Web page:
Thursday, June 4, 2015

Urban Gardening

I feel very lucky to have access to such a strong community garden program here in Racine. The town I lived in in Illinois had a community garden, but only ten plots available for the entire city which came with a waiting list as long as my arm. The first two years I tried to participate, I didn't make it to the top of the waiting list. 

When I came to Racine, I looked for a garden and didn't expect to find much but was pleasantly surprised to find the Racine Urban Garden Network. What a great group of people! They have all of the characteristics I look for in a group - a great sense of humor, a purpose and organization. Where else could I go to a "Plotluck" to choose my plot for the year? The group serves the city of Racine and provides 10 locations from which to garden as well as several partner locations that are specific to the community served.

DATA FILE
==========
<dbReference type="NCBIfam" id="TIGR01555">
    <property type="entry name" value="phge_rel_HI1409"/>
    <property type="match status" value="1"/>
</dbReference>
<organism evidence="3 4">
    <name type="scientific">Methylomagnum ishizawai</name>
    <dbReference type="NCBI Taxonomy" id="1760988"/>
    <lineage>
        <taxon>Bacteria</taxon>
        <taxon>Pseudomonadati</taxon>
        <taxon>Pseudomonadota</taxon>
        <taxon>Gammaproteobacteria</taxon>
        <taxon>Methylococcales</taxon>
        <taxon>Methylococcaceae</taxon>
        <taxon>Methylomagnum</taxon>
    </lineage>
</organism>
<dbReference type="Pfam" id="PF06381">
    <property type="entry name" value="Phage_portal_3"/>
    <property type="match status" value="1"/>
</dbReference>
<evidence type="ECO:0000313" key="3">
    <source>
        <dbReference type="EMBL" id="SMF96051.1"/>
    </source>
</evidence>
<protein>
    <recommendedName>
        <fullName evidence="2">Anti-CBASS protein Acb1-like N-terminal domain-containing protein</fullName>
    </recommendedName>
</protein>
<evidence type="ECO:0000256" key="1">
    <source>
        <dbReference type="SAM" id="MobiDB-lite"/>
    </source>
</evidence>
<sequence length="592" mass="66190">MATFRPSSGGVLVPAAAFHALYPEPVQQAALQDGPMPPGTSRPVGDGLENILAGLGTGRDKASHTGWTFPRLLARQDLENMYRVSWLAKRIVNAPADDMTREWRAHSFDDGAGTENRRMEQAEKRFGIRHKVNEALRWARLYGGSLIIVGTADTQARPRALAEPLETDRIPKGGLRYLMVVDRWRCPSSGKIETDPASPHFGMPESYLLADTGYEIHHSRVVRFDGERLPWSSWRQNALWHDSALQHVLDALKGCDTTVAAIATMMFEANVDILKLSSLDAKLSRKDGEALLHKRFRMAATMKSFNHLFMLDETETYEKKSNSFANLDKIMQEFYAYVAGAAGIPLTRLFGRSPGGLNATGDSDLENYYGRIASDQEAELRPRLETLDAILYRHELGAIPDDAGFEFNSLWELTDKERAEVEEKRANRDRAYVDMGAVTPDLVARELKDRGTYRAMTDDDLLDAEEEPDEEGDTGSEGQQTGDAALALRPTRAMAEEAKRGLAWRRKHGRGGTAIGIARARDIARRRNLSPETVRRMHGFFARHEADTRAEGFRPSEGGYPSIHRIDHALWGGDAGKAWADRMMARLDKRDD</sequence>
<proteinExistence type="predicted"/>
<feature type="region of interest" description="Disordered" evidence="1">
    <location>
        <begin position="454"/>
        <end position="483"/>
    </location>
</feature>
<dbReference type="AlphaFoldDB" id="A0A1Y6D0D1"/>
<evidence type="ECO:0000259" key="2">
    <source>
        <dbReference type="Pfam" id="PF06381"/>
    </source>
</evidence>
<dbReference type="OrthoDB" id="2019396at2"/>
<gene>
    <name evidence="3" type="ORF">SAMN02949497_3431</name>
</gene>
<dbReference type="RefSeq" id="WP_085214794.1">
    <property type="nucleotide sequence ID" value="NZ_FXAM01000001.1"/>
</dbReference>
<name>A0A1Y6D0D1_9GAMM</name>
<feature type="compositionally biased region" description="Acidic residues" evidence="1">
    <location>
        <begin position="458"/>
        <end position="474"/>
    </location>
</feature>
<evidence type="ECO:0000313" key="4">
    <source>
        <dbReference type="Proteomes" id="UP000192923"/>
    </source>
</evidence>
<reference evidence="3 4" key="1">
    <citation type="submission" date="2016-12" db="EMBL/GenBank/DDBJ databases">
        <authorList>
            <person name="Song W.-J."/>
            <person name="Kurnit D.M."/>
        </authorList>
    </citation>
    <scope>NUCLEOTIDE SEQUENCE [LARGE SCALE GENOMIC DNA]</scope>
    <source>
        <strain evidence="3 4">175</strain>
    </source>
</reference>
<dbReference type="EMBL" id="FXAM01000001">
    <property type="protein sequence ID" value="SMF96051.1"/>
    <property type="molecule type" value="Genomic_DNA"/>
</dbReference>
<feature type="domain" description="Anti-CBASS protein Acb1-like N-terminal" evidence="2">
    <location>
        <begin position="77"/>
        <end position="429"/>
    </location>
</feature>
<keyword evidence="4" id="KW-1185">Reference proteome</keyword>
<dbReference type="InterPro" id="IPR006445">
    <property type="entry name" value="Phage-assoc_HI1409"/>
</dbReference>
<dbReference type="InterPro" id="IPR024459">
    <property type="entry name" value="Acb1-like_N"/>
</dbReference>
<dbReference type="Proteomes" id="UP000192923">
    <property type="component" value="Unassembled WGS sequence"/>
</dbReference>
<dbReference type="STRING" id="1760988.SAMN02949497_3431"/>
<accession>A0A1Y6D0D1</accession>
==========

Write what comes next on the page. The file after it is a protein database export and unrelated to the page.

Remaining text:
The RUGN works "to continuously provide people in Racine with the necessary education and tools to grow their own healthy food." They offer weekly workshops in the spring to help members get ready for planting, volunteer and community opportunities to network and improve the gardens for all users, The RUGN Facebook page is actively maintained and has information not only about the gardens and the network, but articles about urban gardening. 

Here is a link** to some books on urban gardening. This one: Mini-Farming: Self-Sufficiency on a 1/4 Acre** appeals to me. While I don't have any desire to go "off-grid", I do like the idea of producing more of what I and my family consume. I don't have enough of an understanding of how GMO's and mass-farming techniques impact us to feel wholly comfortable voting for those things with my spending.


If your city doesn't have a community garden, here is a checklist to get started as well as a start-up guide provided by the University of California Cooperative Extension in Los Angeles County.